Solutions for Act IV Scene 4 - In Shufflin Feet

Let's begin by making a few observations. We have 48 frames containing a stick figure in various positions. There are numerous frames where the figure's positions are quite similar, so maybe it's possible for these to string together to form an animation. Of course, the order in which the frames are initially presented does not give any meaningful animation - so perhaps there's a little more be done. Separating the frames into groups which appear to be from the same type of animation may appear promising at first but there would be too much uncertainty in deciding exactly which ones fit where and in what order. We need something with a bit more certainty. Also, the letters and numbers obtained by doing this grouping do not appear to give anything meaningful.

One plausible method of physically animating a sequence of stick figures drawn on paper is to create a flip-book. This is done by stacking the frames on top of one another to create a book, then flipping an edge with the thumb to create an animation by seeing the frames change in rapid succession. Notice that each frame is the same size, possibly with one or two tabs hanging off the right-hand side, so forming a flip-book appears to be a viable option. As pointed out above, flipping through every frame is unlikely to give anything meaningful, so perhaps there could be a way of only viewing some of the frames? We can see that there are tabs on the top, middle or bottom of the right edge. So what happens when we try to flip with our thumbs on the tabs? (It might be helpful to use a bullclip to hold the left-hand edge together while flipping.)

Flipping through using the top or bottom tab does not appear to give any meaningful animation. However, the middle tab produces the following:

This looks like the HAKA! (More specifically, "Ka Mate" - the most well known haka.) Let's also take a glance at the front of the flipbook to see if there's anything useful. This is what we see:

What could the dot and arrow mean? Well, recall that the only meaningful animation appeared when we flipped the middle tab forwards. Hence, it is reasonable to assume that these are instructions: flip the dotted tab in the direction of the arrow. (An interesting observation is that when flipping forwards, the visible frames are those with that particular tab. However, when flipping backwards, the visible frames are in fact the ones behind the tabbed frame.)

OK, so that's one dance using just 10 frames. Surely there are others - but how would we get them? Flipping the three tabs, either forwards or backwards, doesn't give anything else useful. The key step is hinted in the title: we need to perform an in-shuffle on the frames. This is a type of perfect riffle shuffle where the deck is split into two halves and the frames are interweaved. For example, if we wanted to in-shuffle the digits from 1 to 10 in that order, we'd do the following:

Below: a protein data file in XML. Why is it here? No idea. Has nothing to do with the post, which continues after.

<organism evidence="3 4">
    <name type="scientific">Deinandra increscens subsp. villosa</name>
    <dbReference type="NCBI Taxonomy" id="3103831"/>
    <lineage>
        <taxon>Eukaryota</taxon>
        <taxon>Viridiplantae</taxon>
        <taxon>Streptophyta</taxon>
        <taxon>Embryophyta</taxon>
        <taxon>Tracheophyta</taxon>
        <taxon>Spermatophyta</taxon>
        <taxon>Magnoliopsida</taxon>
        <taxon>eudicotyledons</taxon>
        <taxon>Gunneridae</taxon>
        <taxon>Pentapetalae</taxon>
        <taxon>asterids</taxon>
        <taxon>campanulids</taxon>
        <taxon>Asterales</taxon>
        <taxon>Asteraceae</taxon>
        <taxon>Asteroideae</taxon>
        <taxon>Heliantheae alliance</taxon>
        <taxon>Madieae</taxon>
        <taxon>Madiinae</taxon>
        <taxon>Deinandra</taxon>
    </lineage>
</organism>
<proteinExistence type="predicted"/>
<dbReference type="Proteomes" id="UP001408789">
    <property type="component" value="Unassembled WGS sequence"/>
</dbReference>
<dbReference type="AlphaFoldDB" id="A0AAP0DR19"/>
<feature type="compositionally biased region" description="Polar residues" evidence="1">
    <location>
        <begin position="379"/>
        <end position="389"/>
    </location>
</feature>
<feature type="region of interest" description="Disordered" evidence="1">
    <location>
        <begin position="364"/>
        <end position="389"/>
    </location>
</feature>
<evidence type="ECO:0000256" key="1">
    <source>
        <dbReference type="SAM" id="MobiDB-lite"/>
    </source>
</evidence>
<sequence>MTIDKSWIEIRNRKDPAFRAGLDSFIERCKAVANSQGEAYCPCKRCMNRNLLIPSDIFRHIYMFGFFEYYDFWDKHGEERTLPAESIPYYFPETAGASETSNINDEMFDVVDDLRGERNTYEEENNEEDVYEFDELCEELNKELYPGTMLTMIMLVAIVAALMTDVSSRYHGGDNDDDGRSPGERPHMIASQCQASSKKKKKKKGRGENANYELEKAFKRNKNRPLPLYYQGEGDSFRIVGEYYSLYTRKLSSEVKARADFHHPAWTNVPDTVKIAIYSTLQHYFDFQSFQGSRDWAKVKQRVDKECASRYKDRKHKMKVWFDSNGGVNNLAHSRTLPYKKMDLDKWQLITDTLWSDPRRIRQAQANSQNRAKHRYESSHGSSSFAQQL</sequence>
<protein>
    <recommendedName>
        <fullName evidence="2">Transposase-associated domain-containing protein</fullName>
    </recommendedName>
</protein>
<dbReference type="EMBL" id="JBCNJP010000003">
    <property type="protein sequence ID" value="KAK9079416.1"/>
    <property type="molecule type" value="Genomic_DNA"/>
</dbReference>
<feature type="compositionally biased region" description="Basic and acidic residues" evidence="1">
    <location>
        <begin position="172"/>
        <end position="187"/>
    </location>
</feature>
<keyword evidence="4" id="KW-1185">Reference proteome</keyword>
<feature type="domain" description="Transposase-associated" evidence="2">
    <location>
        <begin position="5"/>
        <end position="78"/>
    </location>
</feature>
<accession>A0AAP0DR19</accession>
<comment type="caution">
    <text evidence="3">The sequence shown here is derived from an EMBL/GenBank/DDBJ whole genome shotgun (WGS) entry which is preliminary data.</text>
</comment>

Split the numbers into two halves:
1 2 3 4 5 - 6 7 8 9 10
Interweave the numbers using the second half first:
6 1 7 2 8 3 9 4 10 5

So if we perform in-shuffles on the frames then flip according to the symbols visible from the front, we get the following:

Number of In-ShufflesFront of bookAnimation

Flip bottom tab backwards.



Flip bottom tab backwards.



Flip top tab backwards.



Flip top tab forwards.



No more flipping.

There are no more symbols! What do we do now? Well, our helpful friend on frame 23 is giving us a little nudge - he's pointing to the letter U in the bottom left-hand corner! Maybe now the letters will make sense. In the current order, it reads:


How should we do this? First, we need to determine how to unshuffle. A reverse in-shuffle is performed by taking all the even-positioned objects in order then following that with all the odd-positioned objects in order. For example, an in-shuffle performed on the digits from 1 to 10 in order gives:
6 1 7 2 8 3 9 4 10 5
It is not hard to see that the above procedure will recover the original order.
The next thing we need to do is unshuffle the names of each dance the right number of times. Observe that the names of each dance found above contain an even number of letters, thus reverse in-shuffling is definitely possible. It is quite conceivable that "the right number of times" refers to the number of in-shuffles required to reach that particular dance. So, for example, since we in-shuffled 3 times to get the MOONWALK, we should reverse in-shuffle the word 3 times. Doing so produces the following:





Taking the first letter of each result gives us the word HACKY, a reference to Hacky Sack, a well-known trademark name for a type of footbag - which is undoubtedly played with shufflin' feet!

The answer is: hacky